Until Putin is no longer in power, Russia will continue to be plagued by apathy.

Investigative reporter Roman Anin warns that if you consistently show apathy, there may come a time when someone will come to your doorstep, forcefully take your husband away, and within three days, send him to [Ukraine] where he will face a fatal outcome. Anin emphasizes that this is the consequence individuals face when they show indifference towards their own destiny and the future of their nation.

The Moldova-born Russian is one of this year’s recipients of the Free Media Award from Germany’s Zeit Foundation. And this is only the latest in the string of accolades and awards for the 36-year-old, who is a member of multiple international investigative networks, including the team behind the Panama Papers investigation.

In Russia, Anin’s Important Stories (IStories.media) website first drew headlines in 2020 by looking into procurement of ventilation machines during the COVID pandemic. In the same year, they also published a report on one of the most sensitive topics in the country — apparent corruption linked to the family of Vladimir Putin. He was forced to leave Russia the following year.

Russian opposition activists fight on from exile

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In a conversation with DW in Hamburg, Anin expresses that his Russian audience remains interested in understanding corruption at a high level. However, he notes that overall, the Russian society shows little concern for this issue and has been heavily influenced by apathy.

Russia’s corruption and ‘colossal misery’

Anin himself shows no sign of apathy. He moved to Russia as a teenager, studied journalism in Moscow, and in 2006 started working as a sports reporter with the Novaya Gazeta, a paper known for seeing several of its reporters killed under the Putin regime. In 2008, Anin was sent by Novaya Gazeta to cover the brief war between Russia and Georgia, when he joined the outlet’s investigative unit.

He held a position that gave him the opportunity to work on significant stories, such as tax fraud exposed by Sergei Magnitsky and corruption related to the 2014 Winter Olympics. Additionally, he conducted investigations into individuals within the upper echelons of the Putin regime, including Sergey Roldugin, a close friend of Putin and a billionaire cellist, as well as Igor Sechin, the CEO of Rosneft. In 2016, Anin published an article revealing that Sechin’s wife owned a yacht valued at $100 million (€94 million). Sechin filed a defamation lawsuit against the newspaper and emerged victorious.

Anin acknowledges that comprehending the extent of corruption within the Russian elite is challenging for many individuals.

“I cannot reword”

This disconnect is “nothing to marvel at — even the war was only a concern for a few people until the mobilization started and they started detaining husbands and brothers, sending them to the front with no training, where they simply got killed,” he added.

Russia’s commencement with peace in Ukraine

According to the reporter, putting an end to the Ukraine conflict would merely mark the initial phase of awakening Russian society. He suggests that it would require many years of engaging with the people to bring about reform in the country. This transformation would only occur following the demise of Putin and the group of individuals closely associated with the longstanding Russian leader, often referred to as the “collective Putin.”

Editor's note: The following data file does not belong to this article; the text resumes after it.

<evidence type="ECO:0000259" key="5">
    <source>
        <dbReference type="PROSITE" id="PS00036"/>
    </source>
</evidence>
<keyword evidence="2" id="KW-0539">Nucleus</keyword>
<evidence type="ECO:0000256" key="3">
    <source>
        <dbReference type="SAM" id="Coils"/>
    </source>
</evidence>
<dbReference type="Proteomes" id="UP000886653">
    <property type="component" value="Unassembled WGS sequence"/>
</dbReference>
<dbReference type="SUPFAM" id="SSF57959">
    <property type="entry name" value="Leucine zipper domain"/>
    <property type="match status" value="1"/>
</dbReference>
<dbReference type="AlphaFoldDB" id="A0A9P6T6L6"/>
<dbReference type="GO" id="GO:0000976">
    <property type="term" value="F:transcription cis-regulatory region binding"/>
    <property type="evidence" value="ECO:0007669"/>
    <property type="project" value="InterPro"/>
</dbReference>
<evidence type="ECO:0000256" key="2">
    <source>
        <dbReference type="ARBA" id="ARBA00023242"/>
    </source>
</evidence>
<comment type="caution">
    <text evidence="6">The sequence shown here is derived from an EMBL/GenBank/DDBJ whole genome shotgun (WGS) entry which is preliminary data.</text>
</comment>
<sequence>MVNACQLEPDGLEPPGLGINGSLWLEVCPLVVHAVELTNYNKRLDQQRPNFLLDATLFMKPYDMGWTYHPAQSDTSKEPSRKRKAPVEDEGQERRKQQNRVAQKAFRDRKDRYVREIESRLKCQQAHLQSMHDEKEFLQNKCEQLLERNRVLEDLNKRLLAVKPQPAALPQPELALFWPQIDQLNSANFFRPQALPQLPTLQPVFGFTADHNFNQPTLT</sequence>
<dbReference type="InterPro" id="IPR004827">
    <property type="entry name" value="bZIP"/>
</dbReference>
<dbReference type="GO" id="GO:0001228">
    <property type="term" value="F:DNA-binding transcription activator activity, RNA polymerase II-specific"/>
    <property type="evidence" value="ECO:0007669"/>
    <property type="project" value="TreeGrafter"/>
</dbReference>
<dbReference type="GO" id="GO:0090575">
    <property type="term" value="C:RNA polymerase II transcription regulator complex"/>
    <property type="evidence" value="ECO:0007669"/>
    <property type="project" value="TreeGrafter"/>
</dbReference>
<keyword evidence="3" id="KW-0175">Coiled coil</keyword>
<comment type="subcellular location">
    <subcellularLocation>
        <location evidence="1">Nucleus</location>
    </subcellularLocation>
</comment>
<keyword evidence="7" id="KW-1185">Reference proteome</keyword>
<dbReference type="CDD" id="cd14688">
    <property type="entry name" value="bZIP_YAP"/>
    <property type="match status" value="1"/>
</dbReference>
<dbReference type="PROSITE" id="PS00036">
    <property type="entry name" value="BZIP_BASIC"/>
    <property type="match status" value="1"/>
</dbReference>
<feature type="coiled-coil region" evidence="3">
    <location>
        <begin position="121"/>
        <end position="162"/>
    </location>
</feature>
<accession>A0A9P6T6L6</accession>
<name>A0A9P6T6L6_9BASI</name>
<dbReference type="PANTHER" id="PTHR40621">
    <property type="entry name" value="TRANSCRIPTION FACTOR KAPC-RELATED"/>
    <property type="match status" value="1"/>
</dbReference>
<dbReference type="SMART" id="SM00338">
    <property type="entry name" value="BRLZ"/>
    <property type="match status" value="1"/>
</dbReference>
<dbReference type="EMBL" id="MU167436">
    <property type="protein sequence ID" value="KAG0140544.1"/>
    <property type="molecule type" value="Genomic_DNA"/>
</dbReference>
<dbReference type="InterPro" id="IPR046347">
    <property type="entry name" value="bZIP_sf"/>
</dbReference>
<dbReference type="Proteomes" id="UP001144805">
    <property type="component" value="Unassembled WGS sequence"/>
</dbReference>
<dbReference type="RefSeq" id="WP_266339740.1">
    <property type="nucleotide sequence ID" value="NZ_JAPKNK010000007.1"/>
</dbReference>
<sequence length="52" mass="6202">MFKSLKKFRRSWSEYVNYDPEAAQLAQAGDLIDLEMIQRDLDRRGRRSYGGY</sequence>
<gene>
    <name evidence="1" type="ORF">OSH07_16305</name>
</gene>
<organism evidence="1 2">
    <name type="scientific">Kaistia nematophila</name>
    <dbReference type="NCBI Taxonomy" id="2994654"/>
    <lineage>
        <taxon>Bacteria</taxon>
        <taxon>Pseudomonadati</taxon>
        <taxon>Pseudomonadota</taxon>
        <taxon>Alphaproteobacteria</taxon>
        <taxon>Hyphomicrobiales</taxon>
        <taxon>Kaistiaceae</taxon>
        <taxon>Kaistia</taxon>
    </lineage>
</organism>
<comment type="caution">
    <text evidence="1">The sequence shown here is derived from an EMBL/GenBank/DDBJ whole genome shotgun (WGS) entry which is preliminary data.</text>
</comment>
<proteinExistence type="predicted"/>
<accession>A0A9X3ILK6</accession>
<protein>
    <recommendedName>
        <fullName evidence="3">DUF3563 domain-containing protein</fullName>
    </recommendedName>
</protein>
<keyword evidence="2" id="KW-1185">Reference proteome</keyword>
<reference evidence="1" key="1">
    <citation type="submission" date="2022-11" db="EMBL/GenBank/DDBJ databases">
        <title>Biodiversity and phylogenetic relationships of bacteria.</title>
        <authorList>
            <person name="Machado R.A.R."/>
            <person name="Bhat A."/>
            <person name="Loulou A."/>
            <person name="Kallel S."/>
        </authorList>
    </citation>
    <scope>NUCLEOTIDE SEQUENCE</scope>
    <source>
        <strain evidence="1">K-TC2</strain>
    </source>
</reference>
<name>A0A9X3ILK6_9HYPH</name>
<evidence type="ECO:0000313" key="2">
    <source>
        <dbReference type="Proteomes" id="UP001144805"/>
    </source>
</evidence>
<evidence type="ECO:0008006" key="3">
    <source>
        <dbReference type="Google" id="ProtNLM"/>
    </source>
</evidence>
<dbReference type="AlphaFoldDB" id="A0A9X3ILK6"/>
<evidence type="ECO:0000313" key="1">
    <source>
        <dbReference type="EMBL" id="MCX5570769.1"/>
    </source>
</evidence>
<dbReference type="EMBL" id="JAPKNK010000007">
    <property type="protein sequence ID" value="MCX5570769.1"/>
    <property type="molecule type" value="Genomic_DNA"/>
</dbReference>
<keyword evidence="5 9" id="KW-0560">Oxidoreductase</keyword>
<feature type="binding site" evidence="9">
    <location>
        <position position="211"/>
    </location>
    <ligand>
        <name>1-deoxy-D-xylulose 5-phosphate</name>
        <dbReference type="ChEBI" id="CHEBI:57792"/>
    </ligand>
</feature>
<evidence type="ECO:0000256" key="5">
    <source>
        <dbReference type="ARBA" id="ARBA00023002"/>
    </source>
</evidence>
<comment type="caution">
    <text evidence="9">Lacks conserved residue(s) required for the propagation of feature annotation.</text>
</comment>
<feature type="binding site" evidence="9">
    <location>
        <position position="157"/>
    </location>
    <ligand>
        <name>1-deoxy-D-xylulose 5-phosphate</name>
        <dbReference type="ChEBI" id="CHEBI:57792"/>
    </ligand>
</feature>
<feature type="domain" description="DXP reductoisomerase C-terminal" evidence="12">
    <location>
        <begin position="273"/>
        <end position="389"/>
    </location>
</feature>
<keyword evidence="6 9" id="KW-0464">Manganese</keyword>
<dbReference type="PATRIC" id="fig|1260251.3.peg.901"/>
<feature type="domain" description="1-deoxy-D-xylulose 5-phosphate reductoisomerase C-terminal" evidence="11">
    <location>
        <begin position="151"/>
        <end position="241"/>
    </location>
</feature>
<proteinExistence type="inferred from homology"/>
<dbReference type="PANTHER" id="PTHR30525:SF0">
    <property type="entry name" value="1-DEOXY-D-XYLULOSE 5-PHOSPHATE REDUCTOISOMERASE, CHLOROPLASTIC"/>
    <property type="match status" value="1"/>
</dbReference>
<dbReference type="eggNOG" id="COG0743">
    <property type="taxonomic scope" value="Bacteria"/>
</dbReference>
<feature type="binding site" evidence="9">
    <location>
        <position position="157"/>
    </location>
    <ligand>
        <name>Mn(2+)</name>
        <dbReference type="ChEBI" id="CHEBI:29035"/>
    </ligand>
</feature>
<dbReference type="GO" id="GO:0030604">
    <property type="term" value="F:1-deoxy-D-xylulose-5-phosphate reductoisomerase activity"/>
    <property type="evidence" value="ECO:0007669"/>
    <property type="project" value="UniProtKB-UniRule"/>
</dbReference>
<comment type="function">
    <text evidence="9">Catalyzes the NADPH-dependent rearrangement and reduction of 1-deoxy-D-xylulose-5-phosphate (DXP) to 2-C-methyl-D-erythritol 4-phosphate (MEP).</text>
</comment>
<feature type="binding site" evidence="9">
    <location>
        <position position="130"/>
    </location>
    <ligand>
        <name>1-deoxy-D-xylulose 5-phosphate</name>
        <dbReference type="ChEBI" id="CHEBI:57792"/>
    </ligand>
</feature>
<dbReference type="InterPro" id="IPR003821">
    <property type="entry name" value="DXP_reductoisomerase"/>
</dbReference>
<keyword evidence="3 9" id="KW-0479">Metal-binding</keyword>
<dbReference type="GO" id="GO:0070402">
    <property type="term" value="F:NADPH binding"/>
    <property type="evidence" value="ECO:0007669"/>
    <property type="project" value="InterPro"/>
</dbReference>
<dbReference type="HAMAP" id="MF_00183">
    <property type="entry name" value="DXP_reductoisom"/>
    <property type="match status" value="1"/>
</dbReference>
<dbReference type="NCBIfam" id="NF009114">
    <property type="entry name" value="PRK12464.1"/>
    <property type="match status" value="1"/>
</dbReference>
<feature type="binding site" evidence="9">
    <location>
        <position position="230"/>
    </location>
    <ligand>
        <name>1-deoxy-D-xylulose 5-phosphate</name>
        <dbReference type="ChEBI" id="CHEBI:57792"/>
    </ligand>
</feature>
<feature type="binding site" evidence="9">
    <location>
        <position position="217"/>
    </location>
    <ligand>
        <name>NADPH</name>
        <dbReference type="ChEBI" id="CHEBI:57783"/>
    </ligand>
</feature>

Anin states that breaking the apathy under the Putin regime is extremely challenging. He emphasizes the importance of revealing the complete truth about the war to the public, as it would help people understand the horrifying events that occurred over the past 30 years, which they silently witnessed. These atrocities were carried out with the people’s unquestionable support. Anin believes that by acknowledging these horrors, Russia might have a chance to overcome apathy and embrace a new way of life.

In 2021, Anin was arrested by Russian authorities and his residence in Moscow was searched, resulting in the confiscation of many of his belongings. The reason given for his detention was his potential involvement as a witness in a privacy invasion case. His colleagues at Novaya Gazeta believe that this was a delayed retaliation for his 2016 Sechin story. Both Anin and his media outlet, Important Stories, have been classified as “foreign agents.” Anin is currently continuing his investigative work outside of Russia. Despite being officially deemed “undesirable” under Russian law, Important Stories remains active and resilient. This designation means that it is illegal to share or engage with their content online.

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I apologize, but we are deserving of it.

According to Anin, he can still connect with his audience in Russia, evident from the high number of YouTube views. Even if all communication channels are eventually blocked, Anin believes it would not be the most significant tragedy compared to others happening today.

Anin states that our objective is to inform individuals about the true events, the actual nature of the government, and the real situation in Ukraine. We aim to expose the criminality of this war and shed light on how the Russian authorities disregard the lives of their own people, callously sending them to their deaths in vast numbers.

“The fate of the individuals lies in their own hands. If the people residing in Russia are unwilling to embrace change or seek the truth, there is little we can do to alter their circumstances.”

Anin remarks on the perception of Russians by Ukrainians and people from other countries during the war, stating that he has never encountered any mistrust from his Ukrainian colleagues. However, he adds that he would not take offense if he did.

“I cannot reword”

I am unable to reword